The plaintiffs, who hail from Iran, Iraq, and Syria, are contesting the decision to send them to Rwanda, and they have appealed the High Court’s ruling confirming the implementation of the Migration and Economic Development Partnership between the British government and Rwanda to receive immigrants who enter the UK illegally.
Migrant rights groups have expressed concern that immigrants face the risk of persecution in Rwanda, which is what they fled from in their home countries.
The judges of the British Court of Appeal will examine evidence to show that the High Court’s decision was mistaken in assessing the security situation in Rwanda and the risks faced by immigrants.
Rwanda and Britain have established a joint committee to monitor compliance with the terms of the agreement.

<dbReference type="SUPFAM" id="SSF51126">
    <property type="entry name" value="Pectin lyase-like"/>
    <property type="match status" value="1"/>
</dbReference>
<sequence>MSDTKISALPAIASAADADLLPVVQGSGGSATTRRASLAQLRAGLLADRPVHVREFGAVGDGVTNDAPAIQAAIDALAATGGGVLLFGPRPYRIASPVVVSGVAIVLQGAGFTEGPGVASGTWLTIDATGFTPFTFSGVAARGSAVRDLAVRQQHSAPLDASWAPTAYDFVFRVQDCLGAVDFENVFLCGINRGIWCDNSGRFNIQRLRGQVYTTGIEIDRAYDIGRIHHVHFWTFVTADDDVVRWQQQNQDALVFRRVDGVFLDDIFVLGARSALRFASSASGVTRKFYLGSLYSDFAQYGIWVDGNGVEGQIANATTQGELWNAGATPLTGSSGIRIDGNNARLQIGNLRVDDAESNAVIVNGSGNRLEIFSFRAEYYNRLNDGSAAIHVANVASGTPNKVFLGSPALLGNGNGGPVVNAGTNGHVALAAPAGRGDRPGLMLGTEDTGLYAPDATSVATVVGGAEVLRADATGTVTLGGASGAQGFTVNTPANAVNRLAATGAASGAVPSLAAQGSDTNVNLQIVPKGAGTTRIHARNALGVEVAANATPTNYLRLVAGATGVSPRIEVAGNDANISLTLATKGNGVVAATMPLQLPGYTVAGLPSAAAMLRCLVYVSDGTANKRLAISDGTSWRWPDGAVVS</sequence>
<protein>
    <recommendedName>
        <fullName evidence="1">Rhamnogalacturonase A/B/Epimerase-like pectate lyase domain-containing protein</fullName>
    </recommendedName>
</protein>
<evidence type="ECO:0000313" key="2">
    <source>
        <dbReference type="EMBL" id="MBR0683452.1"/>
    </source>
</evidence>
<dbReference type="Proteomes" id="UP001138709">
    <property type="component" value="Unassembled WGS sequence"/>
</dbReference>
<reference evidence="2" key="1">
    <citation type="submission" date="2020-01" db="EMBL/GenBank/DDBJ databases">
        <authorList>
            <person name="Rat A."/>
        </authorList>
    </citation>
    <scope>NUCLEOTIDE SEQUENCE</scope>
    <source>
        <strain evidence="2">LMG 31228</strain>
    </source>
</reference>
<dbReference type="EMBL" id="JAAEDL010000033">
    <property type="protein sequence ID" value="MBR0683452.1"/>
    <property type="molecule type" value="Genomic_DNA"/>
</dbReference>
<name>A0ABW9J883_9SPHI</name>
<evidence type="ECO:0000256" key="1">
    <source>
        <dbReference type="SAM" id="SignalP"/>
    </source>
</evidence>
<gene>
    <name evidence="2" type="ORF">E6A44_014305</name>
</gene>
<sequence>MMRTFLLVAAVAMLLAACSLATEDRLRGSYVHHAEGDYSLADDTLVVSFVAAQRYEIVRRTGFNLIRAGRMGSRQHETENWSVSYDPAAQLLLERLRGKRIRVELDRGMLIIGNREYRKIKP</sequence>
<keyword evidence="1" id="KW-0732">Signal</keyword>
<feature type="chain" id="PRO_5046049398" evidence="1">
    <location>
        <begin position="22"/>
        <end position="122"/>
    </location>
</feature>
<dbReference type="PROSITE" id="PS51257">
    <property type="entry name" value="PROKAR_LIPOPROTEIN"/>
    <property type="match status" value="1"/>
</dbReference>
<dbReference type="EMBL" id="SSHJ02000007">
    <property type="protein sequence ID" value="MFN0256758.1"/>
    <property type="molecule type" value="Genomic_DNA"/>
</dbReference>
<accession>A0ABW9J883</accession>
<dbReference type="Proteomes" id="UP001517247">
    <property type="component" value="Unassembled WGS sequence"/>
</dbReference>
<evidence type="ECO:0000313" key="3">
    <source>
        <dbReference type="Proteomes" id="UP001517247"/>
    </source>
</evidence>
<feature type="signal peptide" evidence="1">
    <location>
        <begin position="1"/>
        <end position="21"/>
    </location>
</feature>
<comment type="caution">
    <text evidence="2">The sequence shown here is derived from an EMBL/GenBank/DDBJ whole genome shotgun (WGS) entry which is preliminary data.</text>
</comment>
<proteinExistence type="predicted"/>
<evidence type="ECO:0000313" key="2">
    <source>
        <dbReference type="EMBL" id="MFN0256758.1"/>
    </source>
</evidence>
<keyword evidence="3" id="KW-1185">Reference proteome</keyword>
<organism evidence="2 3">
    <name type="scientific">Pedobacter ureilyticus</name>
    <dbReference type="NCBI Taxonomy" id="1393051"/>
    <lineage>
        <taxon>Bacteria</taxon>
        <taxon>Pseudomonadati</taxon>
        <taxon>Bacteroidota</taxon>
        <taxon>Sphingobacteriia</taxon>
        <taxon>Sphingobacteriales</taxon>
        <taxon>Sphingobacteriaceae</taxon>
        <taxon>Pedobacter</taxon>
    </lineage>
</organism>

However, the British government intends to revise the immigration law to include provisions that permit the government to send migrants to other countries for national security reasons, despite being refused by the court.
The first migrants were supposed to arrive in Rwanda in June 2022, but the deportation was called off at the last minute due to a swift complaint filed by migrant rights groups.
The hearing is expected to last four days beginning from this Monday, and the results of the British Court of Appeal will have far-reaching implications for the future of the agreement between Britain and Rwanda.
The case also raises broader questions about the responsibility of Western governments towards migrants fleeing violence and persecution in their home countries.